Water company gets pollution fines slashed

Yachtsmen discharging raw sewage from their boats have been blamed for illness among youngsters bathing at a West Country port, a court heard.

And a water company had their own pollution fines slashed after blaming the sewage leaks into the busy harbour on irresponsible boat owners.

South West Water was originally fined £50,000 for allowing raw sewage
into Devon’s Salcombe harbour and across a busy beach for a week at the height of the holiday season.

The fines were reduced to £15,000 on appeal at Exeter Crown Court after
the water company argued that some of the detritus reported on the
shoreline came from the thousands of boats that use the estuary in the

Tourists reported becoming ill after swimming and paddling at the
polluted South Sands beach in Salcombe where a corroded pipe caused
sewage to leak onto the sands.

Children played in rock pools without them or their parents knowing that
the water contained pollution 4,500 times the legal limit.

An Environment Agency officer on holiday with his family in the South
Hams alerted colleagues after seeing sewage running down the side of the
South Sands beach in August 2012.

South West Water was alerted but work to trace the problem did not start
for three days and it was another four before the leak was stopped.

In the meantime the local South Hams Council had to put up warning signs
and staff from the water company and the Environment Agency staff
patrolled the sands to stop children going into the worst affected areas.

Judge Jeremy Griggs was shown photographs of the beach packed with
families on holiday at the beach and told that up to eight people staying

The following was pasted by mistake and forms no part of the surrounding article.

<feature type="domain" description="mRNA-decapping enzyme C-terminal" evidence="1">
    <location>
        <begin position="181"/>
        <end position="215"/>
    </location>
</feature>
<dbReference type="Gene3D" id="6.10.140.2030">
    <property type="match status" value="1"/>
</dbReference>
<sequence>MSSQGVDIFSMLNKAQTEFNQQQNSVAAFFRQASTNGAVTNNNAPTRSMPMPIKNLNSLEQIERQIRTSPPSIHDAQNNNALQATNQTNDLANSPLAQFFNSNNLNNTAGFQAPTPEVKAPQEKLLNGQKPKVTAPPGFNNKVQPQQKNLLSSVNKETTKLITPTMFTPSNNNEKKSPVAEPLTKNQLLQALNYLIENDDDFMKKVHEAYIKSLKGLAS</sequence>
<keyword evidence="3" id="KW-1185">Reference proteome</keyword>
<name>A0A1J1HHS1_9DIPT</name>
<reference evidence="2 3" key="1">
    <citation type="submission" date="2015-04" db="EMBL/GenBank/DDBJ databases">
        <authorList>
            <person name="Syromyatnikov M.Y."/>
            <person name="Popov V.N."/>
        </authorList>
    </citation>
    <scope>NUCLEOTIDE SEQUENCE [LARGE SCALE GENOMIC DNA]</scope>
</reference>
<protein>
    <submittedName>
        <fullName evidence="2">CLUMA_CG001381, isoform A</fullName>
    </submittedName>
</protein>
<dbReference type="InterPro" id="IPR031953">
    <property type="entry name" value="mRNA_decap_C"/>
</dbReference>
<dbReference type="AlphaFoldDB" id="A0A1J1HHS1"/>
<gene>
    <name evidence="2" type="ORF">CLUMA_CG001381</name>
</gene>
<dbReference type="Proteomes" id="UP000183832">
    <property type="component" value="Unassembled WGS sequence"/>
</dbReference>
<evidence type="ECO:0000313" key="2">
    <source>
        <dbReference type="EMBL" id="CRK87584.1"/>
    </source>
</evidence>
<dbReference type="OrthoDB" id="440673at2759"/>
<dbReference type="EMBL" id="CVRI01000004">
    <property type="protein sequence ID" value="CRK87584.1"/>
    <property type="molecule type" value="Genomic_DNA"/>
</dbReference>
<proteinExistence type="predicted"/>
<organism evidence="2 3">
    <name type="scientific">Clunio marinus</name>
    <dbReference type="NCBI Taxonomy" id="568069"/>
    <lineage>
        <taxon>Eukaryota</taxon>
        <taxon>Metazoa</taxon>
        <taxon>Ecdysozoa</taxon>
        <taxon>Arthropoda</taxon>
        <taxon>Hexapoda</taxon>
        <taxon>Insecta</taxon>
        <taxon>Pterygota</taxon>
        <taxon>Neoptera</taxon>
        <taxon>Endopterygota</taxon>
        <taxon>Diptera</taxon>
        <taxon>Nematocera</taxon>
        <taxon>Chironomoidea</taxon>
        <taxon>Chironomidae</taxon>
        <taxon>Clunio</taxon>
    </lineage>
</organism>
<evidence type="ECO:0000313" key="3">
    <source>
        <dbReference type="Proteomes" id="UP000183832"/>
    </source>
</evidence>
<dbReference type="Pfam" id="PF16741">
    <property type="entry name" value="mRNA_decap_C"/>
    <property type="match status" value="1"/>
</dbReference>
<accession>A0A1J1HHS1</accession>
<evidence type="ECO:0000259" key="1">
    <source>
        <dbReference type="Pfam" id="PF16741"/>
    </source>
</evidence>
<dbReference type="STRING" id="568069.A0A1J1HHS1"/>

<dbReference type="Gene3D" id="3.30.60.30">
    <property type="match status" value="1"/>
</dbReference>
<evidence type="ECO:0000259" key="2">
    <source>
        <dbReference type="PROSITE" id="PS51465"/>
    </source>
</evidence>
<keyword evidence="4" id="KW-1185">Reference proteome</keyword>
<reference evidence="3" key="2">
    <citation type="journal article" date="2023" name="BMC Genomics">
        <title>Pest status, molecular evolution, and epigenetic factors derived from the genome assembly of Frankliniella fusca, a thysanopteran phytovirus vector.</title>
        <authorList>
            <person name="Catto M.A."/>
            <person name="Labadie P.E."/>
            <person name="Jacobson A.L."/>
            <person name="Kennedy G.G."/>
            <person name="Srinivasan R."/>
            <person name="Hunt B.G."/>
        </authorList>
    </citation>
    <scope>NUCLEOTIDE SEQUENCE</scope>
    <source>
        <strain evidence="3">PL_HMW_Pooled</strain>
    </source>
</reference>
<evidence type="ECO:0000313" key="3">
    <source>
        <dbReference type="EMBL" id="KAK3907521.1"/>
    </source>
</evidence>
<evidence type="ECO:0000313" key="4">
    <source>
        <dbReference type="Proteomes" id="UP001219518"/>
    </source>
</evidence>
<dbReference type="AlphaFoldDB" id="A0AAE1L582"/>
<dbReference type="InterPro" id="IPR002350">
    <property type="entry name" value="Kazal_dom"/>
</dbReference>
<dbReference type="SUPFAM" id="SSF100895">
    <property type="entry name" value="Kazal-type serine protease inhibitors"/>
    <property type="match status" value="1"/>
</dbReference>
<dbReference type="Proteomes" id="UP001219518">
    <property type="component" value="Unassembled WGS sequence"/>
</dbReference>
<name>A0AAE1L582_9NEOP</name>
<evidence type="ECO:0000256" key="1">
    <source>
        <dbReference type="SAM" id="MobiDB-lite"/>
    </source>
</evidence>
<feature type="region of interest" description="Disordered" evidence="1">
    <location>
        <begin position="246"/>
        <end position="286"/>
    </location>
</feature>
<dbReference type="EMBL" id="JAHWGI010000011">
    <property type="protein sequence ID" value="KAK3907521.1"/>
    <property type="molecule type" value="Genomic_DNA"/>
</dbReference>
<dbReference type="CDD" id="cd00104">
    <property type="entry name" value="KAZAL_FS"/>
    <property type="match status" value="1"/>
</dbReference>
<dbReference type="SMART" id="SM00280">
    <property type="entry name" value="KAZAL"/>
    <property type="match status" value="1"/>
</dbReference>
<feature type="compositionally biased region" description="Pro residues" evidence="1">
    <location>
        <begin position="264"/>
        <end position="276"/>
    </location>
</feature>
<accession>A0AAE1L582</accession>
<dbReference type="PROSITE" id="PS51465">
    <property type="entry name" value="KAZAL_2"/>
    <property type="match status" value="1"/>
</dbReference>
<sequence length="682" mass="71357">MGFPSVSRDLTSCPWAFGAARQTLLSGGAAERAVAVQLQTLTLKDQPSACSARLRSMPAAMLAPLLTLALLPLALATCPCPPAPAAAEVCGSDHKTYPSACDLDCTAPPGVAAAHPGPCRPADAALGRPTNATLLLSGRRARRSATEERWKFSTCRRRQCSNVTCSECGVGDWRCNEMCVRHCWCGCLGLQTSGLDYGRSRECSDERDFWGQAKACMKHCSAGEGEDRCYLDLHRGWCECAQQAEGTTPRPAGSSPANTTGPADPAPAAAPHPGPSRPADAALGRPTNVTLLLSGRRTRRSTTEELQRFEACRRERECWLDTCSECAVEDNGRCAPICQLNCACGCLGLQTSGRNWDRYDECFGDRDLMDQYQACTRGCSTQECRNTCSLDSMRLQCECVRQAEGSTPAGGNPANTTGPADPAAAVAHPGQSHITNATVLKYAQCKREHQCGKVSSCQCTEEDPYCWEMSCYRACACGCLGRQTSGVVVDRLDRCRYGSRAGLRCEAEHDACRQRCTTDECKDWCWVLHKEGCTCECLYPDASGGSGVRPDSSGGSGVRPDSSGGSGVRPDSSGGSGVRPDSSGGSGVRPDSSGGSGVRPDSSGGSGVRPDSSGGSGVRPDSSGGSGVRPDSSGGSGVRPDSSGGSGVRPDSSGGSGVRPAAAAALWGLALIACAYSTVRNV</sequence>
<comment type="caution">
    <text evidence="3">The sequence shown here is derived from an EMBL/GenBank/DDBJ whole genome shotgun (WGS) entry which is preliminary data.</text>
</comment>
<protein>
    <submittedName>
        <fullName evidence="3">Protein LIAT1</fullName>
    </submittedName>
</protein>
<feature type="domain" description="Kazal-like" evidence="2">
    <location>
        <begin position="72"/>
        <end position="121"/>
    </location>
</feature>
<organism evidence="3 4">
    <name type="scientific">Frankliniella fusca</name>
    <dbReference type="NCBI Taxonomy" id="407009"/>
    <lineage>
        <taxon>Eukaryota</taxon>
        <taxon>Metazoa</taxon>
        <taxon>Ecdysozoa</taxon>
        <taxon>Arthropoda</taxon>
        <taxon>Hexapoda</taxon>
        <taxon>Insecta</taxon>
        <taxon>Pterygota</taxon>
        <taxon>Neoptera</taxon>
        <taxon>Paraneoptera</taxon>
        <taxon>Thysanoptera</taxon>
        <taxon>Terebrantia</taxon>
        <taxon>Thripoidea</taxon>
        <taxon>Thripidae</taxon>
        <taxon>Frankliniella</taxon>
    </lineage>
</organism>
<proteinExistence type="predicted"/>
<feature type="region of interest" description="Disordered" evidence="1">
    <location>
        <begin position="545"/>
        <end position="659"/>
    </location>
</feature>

in the nearby camp site reported becoming ill.

The company also had a second, unrelated problem in the centre of
Salcombe where worried lifeboat crewmen and the harbourmaster complained
that children were playing in polluted water in the harbour.

That problem was caused by sewage seeping out of a damaged pipe into a
surface water outfall which ran into the harbour at Chapel End.

It was first reported on July 21 but engineers could not trace the source
of the occasional pollution for more than a month.

They discovered that in addition to the leak, a domestic outfall had been
wrongly routed into the waste water system by a bungling builder

The company also blamed irresponsible boat owners for much of the
pollution by pumping their waste straight into the harbour.

South West Water, which is based at Pennon House in Exeter, admitted two
offences of discharging sewage illegally and was originally fined a total
of £50,000 with £10,300 costs by Magistrates at Torquay in November.

They appealed to Exeter Crown Court and the fines were cut to a total of
£15,000 of which £10,000 was for the leak at South Sands and £5,000 for
the pollution at Chapel End.

Judge Griggs, sitting with two lay magistrates, said:’We are all
satisfied the level of fines was out of kilter with what was appropriate
for this offending.

‘The facts have been fully explained to us and the degree of culpability
as not to justify the levels of the fines.

‘At Chapel End the transfer of sewage from South West Water¹s pipes was
not capable of producing the detritus found on the shore.

‘Analysis established it was in part probably caused by a misconnection
and also likely to have come from the thousands of boats that use the